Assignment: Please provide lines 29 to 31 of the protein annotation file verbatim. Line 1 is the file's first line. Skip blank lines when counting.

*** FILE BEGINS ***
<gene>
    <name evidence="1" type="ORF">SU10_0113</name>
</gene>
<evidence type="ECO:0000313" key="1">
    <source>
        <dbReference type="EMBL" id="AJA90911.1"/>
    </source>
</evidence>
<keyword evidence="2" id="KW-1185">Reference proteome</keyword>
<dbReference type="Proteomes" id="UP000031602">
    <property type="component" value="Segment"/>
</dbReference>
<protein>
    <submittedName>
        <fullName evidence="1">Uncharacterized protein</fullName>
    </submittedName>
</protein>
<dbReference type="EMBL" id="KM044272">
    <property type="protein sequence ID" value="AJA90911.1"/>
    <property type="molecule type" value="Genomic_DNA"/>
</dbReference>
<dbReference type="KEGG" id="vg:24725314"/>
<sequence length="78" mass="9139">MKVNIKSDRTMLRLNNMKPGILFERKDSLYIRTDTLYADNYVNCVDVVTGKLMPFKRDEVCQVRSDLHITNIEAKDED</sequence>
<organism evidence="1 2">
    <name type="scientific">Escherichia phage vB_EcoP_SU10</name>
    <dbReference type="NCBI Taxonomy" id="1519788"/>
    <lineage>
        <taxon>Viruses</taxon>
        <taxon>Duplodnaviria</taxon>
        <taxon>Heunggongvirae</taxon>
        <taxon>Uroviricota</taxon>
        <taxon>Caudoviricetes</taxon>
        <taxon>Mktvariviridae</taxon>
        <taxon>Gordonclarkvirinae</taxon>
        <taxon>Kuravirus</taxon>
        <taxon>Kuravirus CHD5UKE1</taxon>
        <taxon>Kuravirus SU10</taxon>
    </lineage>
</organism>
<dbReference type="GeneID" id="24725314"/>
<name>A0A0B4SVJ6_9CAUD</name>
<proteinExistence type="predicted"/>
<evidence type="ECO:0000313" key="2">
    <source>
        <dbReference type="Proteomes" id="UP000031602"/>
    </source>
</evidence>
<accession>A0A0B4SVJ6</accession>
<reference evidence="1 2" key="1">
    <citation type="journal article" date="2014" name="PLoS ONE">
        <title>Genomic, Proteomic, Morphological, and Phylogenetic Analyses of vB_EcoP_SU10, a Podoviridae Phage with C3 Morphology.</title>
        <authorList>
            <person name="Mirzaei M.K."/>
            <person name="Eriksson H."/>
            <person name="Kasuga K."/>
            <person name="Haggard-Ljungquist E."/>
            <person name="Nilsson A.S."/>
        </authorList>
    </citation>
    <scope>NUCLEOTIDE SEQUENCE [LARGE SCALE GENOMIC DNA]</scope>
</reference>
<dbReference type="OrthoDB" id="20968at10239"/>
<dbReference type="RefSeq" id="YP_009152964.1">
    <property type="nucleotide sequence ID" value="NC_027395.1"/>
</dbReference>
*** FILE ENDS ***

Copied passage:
        <taxon>Duplodnaviria</taxon>
        <taxon>Heunggongvirae</taxon>
        <taxon>Uroviricota</taxon>